by Daniel Hathaway

LEE-Hae-JongYSUWelsh composer Karl Jenkins’s The Armed Man: A Mass for Peace has been on Hae-Jong Lee’s mind for a decade. Lee, who is director of choral activities at the Dana School of Music at Youngstown State University, first came across the work at a convention of the American Choral Directors Association.

“As soon as Carl Jenkins finishes a project, he makes a CD with excerpts,” Lee said in a telephone conversation. “I found The Armed Man to be very interesting. I wanted to hear the whole thing. Jenkins’s background is as a jazz musician and the music is fascinating. It sounds complex and intricate but the score is so simple.”

The 13-movement work will be performed by the Dana Symphonic Choir, Stambaugh Chorus and YSU Wind Ensemble on Sunday, May 4 at 6:00 pm in Youngstown’s Stambaugh Auditorium. A film by Hefin Owen will accompany the performance.

Jenkins wrote the mass as a millennium commission from Britain’s Royal Armories Museum — a collection that dates back to the royal arsenal accumulated at the Tower of London since medieval times— which was in the process of being moved to Leeds. “The Armed Man” refers to Jenkins’s use of the cryptic Renaissance tune L’homme Armé (The armed man must be feared), which was embedded by many composers of the era in their so-called “parody” masses. Intending to make the piece both inclusive and thought-provoking, Jenkins added a Muslim prayer and a poem by a Hiroshima survivor about the sin of the atomic bomb.

“The music has so much power,” Lee said. “There are strikingly beautiful melodies and harmonies. The Christie eleison section is in the style of Palestrina and quotes his L’homme Armé mass. Elsewhere you hear the menace of marching soldiers. It ends with the L’homme Armé melody in a major key, symbolizing the ringing in of a thousand years of peace after a thousand years of war.”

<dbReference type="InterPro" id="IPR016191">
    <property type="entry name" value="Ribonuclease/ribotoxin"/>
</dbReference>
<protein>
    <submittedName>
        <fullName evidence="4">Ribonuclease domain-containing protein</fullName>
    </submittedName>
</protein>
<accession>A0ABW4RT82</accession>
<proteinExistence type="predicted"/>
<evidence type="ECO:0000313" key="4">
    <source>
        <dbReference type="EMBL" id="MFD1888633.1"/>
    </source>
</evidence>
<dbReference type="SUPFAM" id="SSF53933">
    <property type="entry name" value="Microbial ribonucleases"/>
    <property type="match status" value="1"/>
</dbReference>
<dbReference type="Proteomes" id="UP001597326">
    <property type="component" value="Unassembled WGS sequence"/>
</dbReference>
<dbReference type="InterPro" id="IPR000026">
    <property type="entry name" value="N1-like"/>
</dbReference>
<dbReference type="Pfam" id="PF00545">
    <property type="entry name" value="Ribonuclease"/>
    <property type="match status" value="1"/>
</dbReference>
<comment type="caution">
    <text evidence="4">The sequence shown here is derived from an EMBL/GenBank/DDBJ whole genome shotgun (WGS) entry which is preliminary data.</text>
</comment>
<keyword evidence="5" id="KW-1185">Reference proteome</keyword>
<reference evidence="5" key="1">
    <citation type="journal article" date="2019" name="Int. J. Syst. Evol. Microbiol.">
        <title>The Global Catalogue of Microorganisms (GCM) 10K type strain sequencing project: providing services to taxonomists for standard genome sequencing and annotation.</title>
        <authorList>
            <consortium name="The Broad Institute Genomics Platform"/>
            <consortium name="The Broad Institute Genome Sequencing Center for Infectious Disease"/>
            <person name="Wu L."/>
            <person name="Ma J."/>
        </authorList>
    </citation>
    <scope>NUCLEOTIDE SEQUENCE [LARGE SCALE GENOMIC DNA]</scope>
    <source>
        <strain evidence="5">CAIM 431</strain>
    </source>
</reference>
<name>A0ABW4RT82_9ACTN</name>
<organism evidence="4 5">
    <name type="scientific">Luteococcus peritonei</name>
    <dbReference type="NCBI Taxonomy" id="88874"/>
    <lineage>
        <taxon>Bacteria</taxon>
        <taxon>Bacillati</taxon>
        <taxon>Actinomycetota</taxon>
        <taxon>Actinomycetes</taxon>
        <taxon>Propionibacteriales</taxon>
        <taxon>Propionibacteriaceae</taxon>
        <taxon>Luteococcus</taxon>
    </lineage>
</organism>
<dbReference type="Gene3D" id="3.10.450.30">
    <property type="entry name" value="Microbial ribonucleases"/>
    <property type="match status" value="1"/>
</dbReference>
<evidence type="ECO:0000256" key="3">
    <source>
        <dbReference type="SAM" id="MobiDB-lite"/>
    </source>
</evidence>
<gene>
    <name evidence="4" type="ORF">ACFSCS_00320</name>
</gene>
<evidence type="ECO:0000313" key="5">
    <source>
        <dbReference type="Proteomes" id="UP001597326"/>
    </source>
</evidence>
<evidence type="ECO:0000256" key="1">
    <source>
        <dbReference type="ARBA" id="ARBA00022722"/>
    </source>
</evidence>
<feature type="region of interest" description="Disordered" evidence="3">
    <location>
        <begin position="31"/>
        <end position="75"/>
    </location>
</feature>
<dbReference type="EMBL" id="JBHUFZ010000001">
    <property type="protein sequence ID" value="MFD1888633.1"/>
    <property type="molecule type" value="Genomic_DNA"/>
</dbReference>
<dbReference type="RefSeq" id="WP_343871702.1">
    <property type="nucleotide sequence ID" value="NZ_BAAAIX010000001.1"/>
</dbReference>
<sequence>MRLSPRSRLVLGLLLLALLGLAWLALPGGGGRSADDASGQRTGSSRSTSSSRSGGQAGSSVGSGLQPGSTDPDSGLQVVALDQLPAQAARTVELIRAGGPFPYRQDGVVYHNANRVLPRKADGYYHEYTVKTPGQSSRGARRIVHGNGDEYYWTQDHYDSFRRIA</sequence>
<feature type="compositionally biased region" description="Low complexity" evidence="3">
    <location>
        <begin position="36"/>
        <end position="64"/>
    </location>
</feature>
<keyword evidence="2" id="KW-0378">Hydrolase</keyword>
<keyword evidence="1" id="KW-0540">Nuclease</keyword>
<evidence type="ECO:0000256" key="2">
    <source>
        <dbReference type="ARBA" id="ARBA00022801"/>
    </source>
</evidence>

As a man who grew up in South Korea, Lee was personally affected by the message of the mass. “All through my childhood I remember the commemorations every June 25 of the beginning of the Korean War in 1950. The media bombarded us day after day with images of war. It left me with the memory of the terrible things war can do.”


Lee, who likes to build meaningful programs that lead people to think, performed the mass last year with his Stambaugh Chorus (above), a community group, accompanied by a community concert band. An audience survey yielded striking comments like “I’ve rarely been so moved by a concert.”

“Our board members thought we should do it again,” Lee said, “but I rarely repeat pieces except Messiah every four or five years for my students’ sake.” But then he realized that certain stars were aligning for 2014, which marks the hundredth anniversary of the beginning of World War I and the seventy-fifth of the outbreak of World War II. “The theme of war and peace works perfectly.” Hae-Jong Lee decided to combine his Dana Symphonic Choir with the Stambaugh Chorus for a total of one hundred voices, and approached Stephen Gage about a collaboration with the YSU Wind Ensemble.

The concert on May 4 will begin with Gage conducting the winds in new pieces by David Morgan (Glory Days) and Stephan Barr (Winter Sky) and in Clare Grundman’s arrangement of Leonard Bernstein’s Slava! Before performing the Jenkins mass, Lee will conduct the combined choruses in Kurt Bestor’s Prayer of the Children, commemorating the conflict in Kosovo — another interesting alignment of events, as that war broke out while Karl Jenkins was writing The Armed Man. He was moved to dedicate the finished work to those affected by that latest outbreak of violence

Published on May 1, 2014.

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